I’ve not written a blog for a while now, so I figured I’d knock off a quick one about a couple of my favourite musical bugbears that I hear people bandying about willy-nilly…
And here they are:
1. “Music that I don’t like is just a noise”.
2. “Music is a universal language”.
So, a while back, I was teaching a bit of compositional theory (as you do) and I asked the students a seemingly outrageous question: “What is the purpose of the harmonic minor scale? Why is there a raised 7th in there?”
But I was not deterred and thought I’d push them even further… “OK, what about the melodic minor scale? A raised 7th AND a raised 6th.”
Tumbleweed, and a bell tolling in the distance…
A couple of years back, while on holiday in NYC with the fam, I went to see the Willie Jones III Quintet in The Dizzy’s Club Coca Cola at the Lincoln Centre. The Dave Holland Trio (w/ Kevin Eubanks) were at the Village Vanguard downtown on the same evening but they don’t let kids in, at Dizzy’s you can be over 7 years old and they’ll take your money.
You’ll know from my other blogs on music education that I’m of the opinion that a lot of what is being examined in our young musicians (and mature ones, taking the dreaded graded exam journey) is outdated and irrelevant. The system has remained much the same for over 80 years, and shows no signs of changing anytime soon. Most academic exam systems have changed over the years, so why have music exams (and I’m looking at you ABRSM) staunchly remained the same all of this time?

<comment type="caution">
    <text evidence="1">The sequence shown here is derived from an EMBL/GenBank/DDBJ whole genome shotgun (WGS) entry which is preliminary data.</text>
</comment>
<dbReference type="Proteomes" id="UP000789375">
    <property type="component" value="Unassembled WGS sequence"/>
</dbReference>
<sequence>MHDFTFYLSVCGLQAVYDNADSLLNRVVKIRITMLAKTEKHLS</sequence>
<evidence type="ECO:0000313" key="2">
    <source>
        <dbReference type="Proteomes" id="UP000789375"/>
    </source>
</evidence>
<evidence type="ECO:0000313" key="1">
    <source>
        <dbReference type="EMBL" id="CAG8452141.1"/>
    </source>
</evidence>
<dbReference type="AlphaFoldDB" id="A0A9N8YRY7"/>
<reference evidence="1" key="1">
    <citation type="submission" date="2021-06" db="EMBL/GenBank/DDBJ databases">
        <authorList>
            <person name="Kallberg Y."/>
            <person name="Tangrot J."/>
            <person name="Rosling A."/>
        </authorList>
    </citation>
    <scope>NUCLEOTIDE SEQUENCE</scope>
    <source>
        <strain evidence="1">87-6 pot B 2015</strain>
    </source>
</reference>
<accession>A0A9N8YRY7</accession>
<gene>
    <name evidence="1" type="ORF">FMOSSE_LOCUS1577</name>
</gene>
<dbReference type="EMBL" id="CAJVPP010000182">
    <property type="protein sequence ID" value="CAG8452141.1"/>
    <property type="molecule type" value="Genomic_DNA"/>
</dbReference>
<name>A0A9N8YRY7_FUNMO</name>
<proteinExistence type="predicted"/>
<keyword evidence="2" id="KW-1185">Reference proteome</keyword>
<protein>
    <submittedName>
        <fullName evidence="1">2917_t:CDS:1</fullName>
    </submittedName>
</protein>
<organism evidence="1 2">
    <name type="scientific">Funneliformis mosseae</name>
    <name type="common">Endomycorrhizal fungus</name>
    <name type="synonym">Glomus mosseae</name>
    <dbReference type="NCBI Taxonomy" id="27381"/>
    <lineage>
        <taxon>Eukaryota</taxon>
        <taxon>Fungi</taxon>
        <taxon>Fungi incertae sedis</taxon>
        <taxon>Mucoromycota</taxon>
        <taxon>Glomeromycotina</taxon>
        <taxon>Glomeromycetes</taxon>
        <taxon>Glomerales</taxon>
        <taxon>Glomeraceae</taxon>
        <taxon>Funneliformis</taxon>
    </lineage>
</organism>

Over the past year, or so, I’ve been thinking about how we educate our young people in music.
People that know me will no doubt be aware of my views on some aspects of music education that I consider negligible in worth (ie. scales and aural tests in ABRSM exams, the Kodaly method and other similar academic delusions) but the topic that I want to talk about today is ‘music appreciation’.